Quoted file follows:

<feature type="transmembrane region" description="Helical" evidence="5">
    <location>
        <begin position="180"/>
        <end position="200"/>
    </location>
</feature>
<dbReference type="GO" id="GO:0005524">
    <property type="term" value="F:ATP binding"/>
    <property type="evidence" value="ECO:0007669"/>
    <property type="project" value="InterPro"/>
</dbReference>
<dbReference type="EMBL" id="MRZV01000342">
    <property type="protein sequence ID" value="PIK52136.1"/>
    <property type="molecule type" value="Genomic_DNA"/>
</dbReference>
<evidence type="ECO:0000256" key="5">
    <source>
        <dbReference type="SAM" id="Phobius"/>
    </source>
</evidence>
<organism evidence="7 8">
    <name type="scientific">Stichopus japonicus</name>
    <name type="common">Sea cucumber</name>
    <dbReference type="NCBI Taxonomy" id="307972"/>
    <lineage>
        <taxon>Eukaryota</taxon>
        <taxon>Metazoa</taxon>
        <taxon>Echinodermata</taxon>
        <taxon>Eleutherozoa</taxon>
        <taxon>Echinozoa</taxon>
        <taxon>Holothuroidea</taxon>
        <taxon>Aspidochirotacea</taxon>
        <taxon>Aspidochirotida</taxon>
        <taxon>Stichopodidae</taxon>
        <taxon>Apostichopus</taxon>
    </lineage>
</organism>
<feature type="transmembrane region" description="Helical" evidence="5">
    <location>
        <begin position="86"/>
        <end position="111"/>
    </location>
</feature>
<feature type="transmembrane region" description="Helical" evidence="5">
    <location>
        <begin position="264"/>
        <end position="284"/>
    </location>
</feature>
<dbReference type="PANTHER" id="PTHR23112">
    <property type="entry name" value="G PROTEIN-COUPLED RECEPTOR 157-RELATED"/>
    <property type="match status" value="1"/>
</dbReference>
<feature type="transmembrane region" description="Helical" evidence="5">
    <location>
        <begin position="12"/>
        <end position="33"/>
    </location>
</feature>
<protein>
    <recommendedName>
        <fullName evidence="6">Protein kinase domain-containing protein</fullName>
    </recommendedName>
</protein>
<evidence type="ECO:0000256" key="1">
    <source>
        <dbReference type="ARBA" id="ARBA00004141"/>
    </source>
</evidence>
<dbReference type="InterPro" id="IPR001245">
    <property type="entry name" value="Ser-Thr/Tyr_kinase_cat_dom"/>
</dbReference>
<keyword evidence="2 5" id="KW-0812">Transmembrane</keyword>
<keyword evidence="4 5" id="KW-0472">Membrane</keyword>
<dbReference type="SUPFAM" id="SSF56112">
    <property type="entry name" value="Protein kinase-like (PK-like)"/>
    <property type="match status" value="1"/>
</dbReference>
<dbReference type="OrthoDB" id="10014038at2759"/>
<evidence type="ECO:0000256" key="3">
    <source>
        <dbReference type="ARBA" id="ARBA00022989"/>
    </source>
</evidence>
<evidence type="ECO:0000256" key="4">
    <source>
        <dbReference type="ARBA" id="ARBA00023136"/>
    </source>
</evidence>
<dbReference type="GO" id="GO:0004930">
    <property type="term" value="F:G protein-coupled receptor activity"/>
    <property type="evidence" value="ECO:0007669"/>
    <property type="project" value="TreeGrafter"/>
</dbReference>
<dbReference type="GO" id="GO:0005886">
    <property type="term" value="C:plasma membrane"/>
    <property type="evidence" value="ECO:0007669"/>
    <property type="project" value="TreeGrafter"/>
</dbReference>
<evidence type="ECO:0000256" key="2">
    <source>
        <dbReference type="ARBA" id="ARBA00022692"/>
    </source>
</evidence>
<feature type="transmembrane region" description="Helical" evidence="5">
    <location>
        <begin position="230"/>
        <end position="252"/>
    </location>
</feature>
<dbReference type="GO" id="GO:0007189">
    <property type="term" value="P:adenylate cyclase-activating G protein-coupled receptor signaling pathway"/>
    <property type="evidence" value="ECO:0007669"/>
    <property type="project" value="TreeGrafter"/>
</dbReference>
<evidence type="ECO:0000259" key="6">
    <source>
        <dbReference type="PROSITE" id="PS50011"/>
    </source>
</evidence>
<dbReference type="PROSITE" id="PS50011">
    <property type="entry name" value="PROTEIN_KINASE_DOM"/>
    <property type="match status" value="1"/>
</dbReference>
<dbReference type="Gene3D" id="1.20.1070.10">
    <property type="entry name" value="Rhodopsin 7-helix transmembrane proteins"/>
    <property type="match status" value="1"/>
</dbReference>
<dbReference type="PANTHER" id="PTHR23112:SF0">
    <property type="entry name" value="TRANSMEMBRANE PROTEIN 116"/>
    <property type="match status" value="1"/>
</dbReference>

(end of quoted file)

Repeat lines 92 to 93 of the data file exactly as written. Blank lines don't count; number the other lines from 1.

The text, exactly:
    <property type="evidence" value="ECO:0007669"/>
    <property type="project" value="TreeGrafter"/>